Considerably greater activity can be achieved by putting electron-withdrawing groups like amino, nitro, bromo or chloro at position 9 and 10 and hydroxyl group at position 10 or 11. But these compounds are relatively insoluble in aqueous solutions, which causes difficulty in administrations. Methoxy group at both position 10 and 11 simultaneously leads to inactivity.[13][20]

Hexacyclic CPT analogues

Hexacyclic CPT analogues have shown great potency. For example, methylenedioxy or ethylenedioxy group connected between 10 and 11 form a 5 or 6 membered ring which leads to more water-soluble derivates and increased potency. Researches have shown that ethylenedioxy analogues are less potent than methylenedioxy. The reason is the unfavorable steric interactions of ethylenedioxy analogues with the enzyme.[13][20]

Adding amino or chloro group at 9th position or chloromethyl group at 7th position to these 10, 11-methylenedioxy or ethylenedioxy analogues results in compounds with even greater cytotoxicity but weaker solubility in water. To yield 10, 11-methylenedioxy or ethylenedioxy analogues with good water solubility a good way is to introduce a water solubilising substituent at position 7. Lurtotecan meets those requirements; it’s a 10, 11-ethylenedioxy analogue with a 4-methylpiperazino-methylene at position 7 and has shown a great potency in clinical researches.[13]

A ring can also be formed between position 7 and 9, like position 10 and 11. That gives new opportunities to make water-soluble derivatives [5]. These hexacyclic CPT become more active when electron-withdrawing groups are put in position 11 and methyl or amino groups at 10. Exatecan is an example of hexacyclic CPT that has a 6 membered ring over position 7 and 9, and is 10-methyl, 11-fluoro substituted [4]. It is water-soluble and more potent than topotecan.[13][20][22]

C- and D-ring modification

The C- and D-rings have an essential role in the antitumor activity. Replacement in any position results in much less potent compound than parent compound in other cytotoxicity assay.[13]


E-ring modifications

The E-ring doesn’t allow many structural changes without losing CPT activity because it is necessary for binding to the active site of TOP I.[23] One possible replacement is changing the hydroxyl group to Cl, F or Br because their polarizability is sufficient to stabilize the enzyme-complex.[20]

Another possible modification is to insert a methylene between hydroxyl and lactone on the E-ring yielding a seven membered β-hydroxylactone group, so-called homocamptothecin (hCPT). The hCPT’s hydroxyl has less inductive effect on the carboxyl group which makes the lactone very reactive. This enhances the interaction of the free hydroxyl group optimally with topoisomerase I and the covalent complex that forms in its presence are more stable. The E-ring of hCPT opens more slowly and the opening is irreversible. hCPTs exhibit enhanced human plasma stability because of decreased protein binding and more affinity for red blood cells than CPT.[13][20]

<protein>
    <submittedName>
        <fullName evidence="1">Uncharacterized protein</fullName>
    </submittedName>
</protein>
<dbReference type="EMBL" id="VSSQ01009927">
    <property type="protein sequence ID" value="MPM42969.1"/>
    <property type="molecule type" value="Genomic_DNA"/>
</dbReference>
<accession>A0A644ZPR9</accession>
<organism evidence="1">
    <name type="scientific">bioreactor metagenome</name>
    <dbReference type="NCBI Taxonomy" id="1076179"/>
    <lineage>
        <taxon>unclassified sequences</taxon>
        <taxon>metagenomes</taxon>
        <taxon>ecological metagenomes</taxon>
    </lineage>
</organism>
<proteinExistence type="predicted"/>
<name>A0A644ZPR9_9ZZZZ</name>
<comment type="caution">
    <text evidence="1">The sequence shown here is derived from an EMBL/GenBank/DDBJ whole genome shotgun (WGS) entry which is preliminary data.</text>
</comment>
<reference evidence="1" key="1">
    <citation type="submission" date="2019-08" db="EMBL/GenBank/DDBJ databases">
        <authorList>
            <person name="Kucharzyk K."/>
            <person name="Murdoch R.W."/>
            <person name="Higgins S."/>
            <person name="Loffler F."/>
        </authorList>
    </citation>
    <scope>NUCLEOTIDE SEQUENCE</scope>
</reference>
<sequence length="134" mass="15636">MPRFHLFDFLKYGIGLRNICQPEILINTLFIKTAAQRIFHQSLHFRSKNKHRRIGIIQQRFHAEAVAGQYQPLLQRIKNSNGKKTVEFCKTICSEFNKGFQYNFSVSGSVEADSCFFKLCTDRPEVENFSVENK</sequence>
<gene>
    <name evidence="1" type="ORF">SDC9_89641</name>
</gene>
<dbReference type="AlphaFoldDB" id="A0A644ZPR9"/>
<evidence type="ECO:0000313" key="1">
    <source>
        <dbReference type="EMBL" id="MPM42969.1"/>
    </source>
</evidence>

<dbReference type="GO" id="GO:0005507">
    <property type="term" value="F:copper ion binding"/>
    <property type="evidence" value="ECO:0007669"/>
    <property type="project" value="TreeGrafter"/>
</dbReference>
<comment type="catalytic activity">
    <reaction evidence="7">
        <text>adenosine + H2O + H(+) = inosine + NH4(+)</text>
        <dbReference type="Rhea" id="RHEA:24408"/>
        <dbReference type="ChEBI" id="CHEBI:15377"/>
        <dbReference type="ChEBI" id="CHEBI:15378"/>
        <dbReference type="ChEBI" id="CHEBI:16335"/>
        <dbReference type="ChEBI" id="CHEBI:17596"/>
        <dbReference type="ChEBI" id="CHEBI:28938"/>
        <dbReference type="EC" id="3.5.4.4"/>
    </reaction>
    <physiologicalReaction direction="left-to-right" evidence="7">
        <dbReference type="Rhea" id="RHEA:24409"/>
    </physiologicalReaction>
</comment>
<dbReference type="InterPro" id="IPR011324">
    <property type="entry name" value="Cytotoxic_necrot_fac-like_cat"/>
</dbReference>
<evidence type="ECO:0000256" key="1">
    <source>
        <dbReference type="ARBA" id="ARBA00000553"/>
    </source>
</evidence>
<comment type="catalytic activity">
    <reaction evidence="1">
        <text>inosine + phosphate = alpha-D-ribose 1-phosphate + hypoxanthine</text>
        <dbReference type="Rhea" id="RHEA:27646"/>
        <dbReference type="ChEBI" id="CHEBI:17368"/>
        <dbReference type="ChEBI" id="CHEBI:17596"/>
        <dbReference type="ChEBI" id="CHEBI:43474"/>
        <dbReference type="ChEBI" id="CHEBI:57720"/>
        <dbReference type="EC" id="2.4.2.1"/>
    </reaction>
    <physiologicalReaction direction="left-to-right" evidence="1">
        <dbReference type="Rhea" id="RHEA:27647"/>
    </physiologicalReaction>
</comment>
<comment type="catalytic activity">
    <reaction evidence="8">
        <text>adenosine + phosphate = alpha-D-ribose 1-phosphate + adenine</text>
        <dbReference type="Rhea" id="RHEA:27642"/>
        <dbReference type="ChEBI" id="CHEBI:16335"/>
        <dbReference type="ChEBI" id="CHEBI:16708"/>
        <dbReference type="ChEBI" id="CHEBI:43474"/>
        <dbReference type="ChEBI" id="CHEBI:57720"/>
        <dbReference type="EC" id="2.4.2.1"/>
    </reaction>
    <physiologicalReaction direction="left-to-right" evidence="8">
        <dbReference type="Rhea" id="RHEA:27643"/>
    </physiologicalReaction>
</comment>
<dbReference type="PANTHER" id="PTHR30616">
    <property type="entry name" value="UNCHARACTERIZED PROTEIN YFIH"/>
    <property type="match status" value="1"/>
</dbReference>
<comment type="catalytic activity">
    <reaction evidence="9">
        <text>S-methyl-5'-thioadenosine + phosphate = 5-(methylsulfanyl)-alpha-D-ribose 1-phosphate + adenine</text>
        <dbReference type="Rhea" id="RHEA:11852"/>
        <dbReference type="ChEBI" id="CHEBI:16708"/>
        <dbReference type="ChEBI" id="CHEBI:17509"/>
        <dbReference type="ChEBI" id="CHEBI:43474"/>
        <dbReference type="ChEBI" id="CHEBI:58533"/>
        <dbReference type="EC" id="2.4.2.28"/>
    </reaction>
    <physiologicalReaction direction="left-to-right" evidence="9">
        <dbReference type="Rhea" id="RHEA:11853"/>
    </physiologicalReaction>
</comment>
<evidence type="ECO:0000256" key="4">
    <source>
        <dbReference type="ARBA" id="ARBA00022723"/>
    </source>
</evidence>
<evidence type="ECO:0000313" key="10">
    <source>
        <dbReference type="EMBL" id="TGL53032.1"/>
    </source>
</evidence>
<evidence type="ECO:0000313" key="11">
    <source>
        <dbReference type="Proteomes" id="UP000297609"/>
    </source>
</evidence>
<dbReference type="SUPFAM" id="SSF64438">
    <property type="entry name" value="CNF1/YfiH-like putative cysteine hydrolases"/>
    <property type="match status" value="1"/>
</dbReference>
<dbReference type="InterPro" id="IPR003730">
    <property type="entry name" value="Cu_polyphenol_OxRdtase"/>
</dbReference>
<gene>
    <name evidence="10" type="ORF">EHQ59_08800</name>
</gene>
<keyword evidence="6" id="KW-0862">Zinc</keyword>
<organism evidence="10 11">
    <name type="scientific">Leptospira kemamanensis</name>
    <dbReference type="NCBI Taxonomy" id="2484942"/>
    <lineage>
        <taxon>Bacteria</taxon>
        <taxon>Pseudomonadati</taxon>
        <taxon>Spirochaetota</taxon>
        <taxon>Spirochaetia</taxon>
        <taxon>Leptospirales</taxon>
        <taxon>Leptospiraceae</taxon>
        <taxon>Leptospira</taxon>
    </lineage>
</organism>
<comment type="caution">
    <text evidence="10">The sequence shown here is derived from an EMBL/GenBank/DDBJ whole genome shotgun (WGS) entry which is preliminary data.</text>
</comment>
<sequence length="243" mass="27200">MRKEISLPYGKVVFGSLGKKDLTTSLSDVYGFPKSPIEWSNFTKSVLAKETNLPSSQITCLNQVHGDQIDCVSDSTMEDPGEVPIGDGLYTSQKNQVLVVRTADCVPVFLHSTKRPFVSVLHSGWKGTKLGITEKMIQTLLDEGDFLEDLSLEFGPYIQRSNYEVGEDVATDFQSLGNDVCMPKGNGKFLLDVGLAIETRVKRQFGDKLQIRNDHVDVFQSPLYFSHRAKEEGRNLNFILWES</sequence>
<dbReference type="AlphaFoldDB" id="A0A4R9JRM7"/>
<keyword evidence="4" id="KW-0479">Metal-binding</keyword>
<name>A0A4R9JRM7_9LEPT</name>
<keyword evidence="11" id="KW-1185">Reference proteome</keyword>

CPT analogues

Since the discovery of CPT many analogues have been synthesized. Below is a schematic view of the CPT analogues that have been mentioned in the text above.

Camptothecin with radicals
Analogue R1 R2 R3 R4
Topotecan —H Topotecan R2.svg —OH —H
Irinotecan (CPT-11) Irinotecan R1.svg —H Irinotecan R3.svg —H
Silatecan (DB-67, AR-67) Silatecan R1.svg —H —OH —H
Cositecan (BNP-1350) Cositecan R1.svg —H —H —H
Exatecan Exatecan R1R2.svg —CH3 —F
Lurtotecan Lurtotecan R1.svg —H Lurtotecan R3R4.svg
Gimatecan (ST1481) Gimatecan R1.svg —H —H —H
Belotecan (CKD-602) Belotecan R1.svg —H —H —H
Rubitecan —H Rubitecan R2.svg —H —H

CPT is linked to a cyclodextrin-based polymer to form the investigational anti-cancer drug CRLX101.[24]


1 Tryptamine biosynthesis pathway
2 Secologanin biosynthesis pathway
Tryptamine and strictosidine to camptothecin

Like all other monoterpenoid indole-alkaloids, biosynthesis of camptothecin requires production of the strictosidine. Strictosidine is synthesized through condensation reaction between trypamine[spelling?] from shikimate pathway and secologanin from either mevalonate (MVA) pathway or non-mevalonate pathway (MEP).[25] Strictosidine then undergoes intermolecular cyclization to produce strictosamide, which is converted to camptothecin through a series of oxidation reactions by enzymes that still needs to be resolved.[26]

The shikimate pathway leading to biosynthesis of tryptamine is mostly understood. First, chorismate is converted to anthranilate by the alpha-subunit of anthranilate synthase (ASA). Anthranilate reacts with 5-phosphoribose pyrrophosphate to produce 5-phosphoribosylanthranilate. Then this intermediate is converted to indole glycerol phosphate, which interacts with the alpha-subunit of tryptophan (TSA) synthase to yield indole. The beta-subunit of tryptophan synthase (TSB) catalyzes condensation of indole with serine, leading to tryptophan. In the next step, tryptoamine is produced as the result of decarboxylation by tryptophan decarboxylase (TDC).[27]

Secologanin synthesis begins with condensation reaction between pyruvate and D-Glyceraldehyde-3-phosphate catalyzed by 1-deoxy-D-xylulose-5-phosphate synthase (DXS) to produce 1-deoxy-D-xylulose-5-phosphate (DXP). The conversion of DXP to isopentenyl diphosphate (IPP), which is the common terpenoid biosynthesis precursor involves 1-deoxy-D-xylulose-5-phosphate reductoisomerase (DXR) and 1-hydroxy-2-methyl-2(E)-butenyl-4-diphosphate reductase (HDR). The formation of IPP can be achieved by both MVA and MEP pathways.[27] Condensation of IPP and dimethylallyl diphosphate (DMAPP) yields geranyl diphosphate (GPP). The geraniol synthase (GS) then converts GPP to geraniol.[25] The conversion of geraniol to secologanin occurs through various enzymatic reactions. Based on studies with radioactive labelling and pathway specific inhibitors, MEP pathway is the primary source for secologanin.[27] Tryptamine from shikimate pathway and secologanin from MVA or MEP pathway are converted to strictosidine through a condensation reaction catalyzed by strictosidine synthase. Although it is not fully resolved, it has been postulated that camptothecin is produced from strictosidine via strictosamide, 3 (S)-pumiloside and 3 (S)-deoxypumiloside.[26]